So I don't think there's something like a "5.0 stroke" or "7.0" stroke, just the same stroke under pressure. Usually, the people hitting the ball as hard as they can at the "3.0 level" are 3.0s because they don't move their feet enough, and when the conditions aren't ideal can't keep that ball in play. But as they move up they learn to keep it in.'
Just my two cents.
k. you can define consistency however you like. tho this thread is about ntrp not consistency. look at your quote above. i want you to trust when i say i can have a nice rally at a fast pace without hitting groundstrokes out. i also want you to trust when i say it's highly unlikely that i'm 4.0 or 4.5, especially since i'm unrated. i won't be surprised if in fact i lose to a 3.5 out of sheer nerve. why? because i'm unrated and not playing tournaments.donnyz89 said:when u get to 4.0 or 4.5, u can have a nice rally at a medium pace without hitting backhands way out like u would at 3.0 because u havent "learned" the stroke completely yet.
cak said:The way to truely determine your NTRP unfortunately takes a season. First, you find people around you that play pretty even with you. That means when playing against them you win about half the time, or all your matches someone wins by one service break per set or less. (6-4, 6-4 for instance). Then find out what NTRP they are. Then self rate yourself on the computer at that rating. (Note, many captains will talk folks into rating below the people they play even with. For instance, if they play even with some 3.5 guys they tell them to rate at 3.0 and play on the 3.0 team. This in itself is ethical. Often match play will bring out jitters and lower one's game. However if this player then steps in and starts killing folks, it moves to the sandbagging range. An ethical person will stop playing at the lower level and move to a higher rated team.) Once you have self rated, join a league team or play in some NTRP tournaments at your rating. The following November if you've played more than two matches you will receive a computer NTRP. (The more matches you play the more accurate it is.) That's a true NTRP. Anyone that tells you their rating before you can see it on Tennislink as a computer rating is just guessing.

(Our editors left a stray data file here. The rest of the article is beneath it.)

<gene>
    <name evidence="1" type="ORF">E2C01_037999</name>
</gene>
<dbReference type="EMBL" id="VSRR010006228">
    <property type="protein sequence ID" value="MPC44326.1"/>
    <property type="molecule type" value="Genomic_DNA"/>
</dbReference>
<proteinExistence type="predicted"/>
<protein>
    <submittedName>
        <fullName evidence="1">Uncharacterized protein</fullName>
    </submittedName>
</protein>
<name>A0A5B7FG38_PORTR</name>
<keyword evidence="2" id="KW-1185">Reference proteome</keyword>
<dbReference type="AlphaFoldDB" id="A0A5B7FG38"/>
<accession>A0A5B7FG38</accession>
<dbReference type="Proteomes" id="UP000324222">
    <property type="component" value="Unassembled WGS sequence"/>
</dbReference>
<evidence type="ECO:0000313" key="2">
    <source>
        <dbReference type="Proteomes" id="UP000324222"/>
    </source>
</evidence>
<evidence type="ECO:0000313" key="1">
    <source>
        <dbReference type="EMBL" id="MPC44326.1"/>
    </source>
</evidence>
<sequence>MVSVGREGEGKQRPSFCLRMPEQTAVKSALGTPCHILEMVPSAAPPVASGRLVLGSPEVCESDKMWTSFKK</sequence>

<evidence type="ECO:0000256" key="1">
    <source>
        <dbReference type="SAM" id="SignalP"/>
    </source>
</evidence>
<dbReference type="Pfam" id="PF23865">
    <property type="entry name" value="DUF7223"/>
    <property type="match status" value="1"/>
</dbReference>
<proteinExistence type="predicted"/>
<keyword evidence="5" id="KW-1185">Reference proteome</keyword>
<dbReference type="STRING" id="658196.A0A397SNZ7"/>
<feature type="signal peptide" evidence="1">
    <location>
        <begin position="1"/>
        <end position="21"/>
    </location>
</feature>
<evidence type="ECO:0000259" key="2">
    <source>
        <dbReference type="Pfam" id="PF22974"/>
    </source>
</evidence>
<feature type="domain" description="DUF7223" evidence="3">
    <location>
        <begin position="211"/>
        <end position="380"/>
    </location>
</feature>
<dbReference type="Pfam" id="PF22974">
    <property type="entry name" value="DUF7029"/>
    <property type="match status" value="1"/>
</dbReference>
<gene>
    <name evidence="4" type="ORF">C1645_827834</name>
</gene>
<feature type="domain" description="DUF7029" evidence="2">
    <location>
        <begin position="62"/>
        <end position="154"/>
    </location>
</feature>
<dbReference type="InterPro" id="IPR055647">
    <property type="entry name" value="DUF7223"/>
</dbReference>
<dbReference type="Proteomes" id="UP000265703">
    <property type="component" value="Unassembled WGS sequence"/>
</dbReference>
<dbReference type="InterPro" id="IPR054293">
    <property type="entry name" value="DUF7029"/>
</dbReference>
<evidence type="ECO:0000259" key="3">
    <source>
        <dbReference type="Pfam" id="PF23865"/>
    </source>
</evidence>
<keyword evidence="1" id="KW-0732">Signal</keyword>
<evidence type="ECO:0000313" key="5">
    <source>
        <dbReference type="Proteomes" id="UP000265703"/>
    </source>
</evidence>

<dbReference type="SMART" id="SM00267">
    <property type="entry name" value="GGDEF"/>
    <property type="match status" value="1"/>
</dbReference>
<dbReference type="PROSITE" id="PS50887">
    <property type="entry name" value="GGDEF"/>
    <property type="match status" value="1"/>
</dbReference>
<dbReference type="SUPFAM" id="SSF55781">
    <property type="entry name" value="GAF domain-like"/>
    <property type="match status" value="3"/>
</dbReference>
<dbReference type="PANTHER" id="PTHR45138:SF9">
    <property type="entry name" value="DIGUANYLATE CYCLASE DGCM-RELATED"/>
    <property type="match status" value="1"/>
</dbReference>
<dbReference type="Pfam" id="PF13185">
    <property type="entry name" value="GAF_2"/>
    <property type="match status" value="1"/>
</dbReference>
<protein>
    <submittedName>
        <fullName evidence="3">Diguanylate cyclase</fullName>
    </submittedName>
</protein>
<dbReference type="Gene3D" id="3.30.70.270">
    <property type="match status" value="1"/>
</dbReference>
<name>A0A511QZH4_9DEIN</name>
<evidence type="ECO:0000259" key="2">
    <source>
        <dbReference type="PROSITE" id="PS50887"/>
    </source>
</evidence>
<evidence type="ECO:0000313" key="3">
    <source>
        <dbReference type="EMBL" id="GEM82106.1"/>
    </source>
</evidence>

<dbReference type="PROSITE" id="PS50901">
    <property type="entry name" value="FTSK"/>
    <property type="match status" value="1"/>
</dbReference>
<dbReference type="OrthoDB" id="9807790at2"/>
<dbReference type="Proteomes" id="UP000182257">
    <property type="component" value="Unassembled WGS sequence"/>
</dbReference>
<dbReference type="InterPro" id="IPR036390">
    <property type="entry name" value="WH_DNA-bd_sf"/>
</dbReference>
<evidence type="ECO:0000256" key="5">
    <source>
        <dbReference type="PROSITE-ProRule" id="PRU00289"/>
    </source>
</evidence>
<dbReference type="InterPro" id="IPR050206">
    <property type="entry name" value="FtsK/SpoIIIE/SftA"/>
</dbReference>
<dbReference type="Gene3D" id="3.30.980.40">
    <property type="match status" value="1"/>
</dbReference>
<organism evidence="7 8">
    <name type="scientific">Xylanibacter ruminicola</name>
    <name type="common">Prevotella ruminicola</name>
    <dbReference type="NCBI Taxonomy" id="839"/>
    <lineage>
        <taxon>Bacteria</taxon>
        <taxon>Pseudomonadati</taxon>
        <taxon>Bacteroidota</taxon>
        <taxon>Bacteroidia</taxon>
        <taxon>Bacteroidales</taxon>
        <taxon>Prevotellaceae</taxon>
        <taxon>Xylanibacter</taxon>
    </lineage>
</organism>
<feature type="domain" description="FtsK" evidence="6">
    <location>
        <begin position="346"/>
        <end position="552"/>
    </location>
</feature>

that was my original view on his thread as far as determining NTRP rating. and I added if u want to improve your NTRP rating and win against better players, its consistancy that can help you win at higher lvs. whether its serve or vollies or approach shots etc...cak said:The following November if you've played more than two matches you will receive a computer NTRP. (The more matches you play the more accurate it is.) That's a true NTRP. Anyone that tells you their rating before you can see it on Tennislink as a computer rating is just guessing.
i use to be pretty crazy about those NTRP ratings. but they are not really that useful imo unless u need to use them for leagues and tournaments. otherwise just focus on your game, your performance speaks louder than numbers.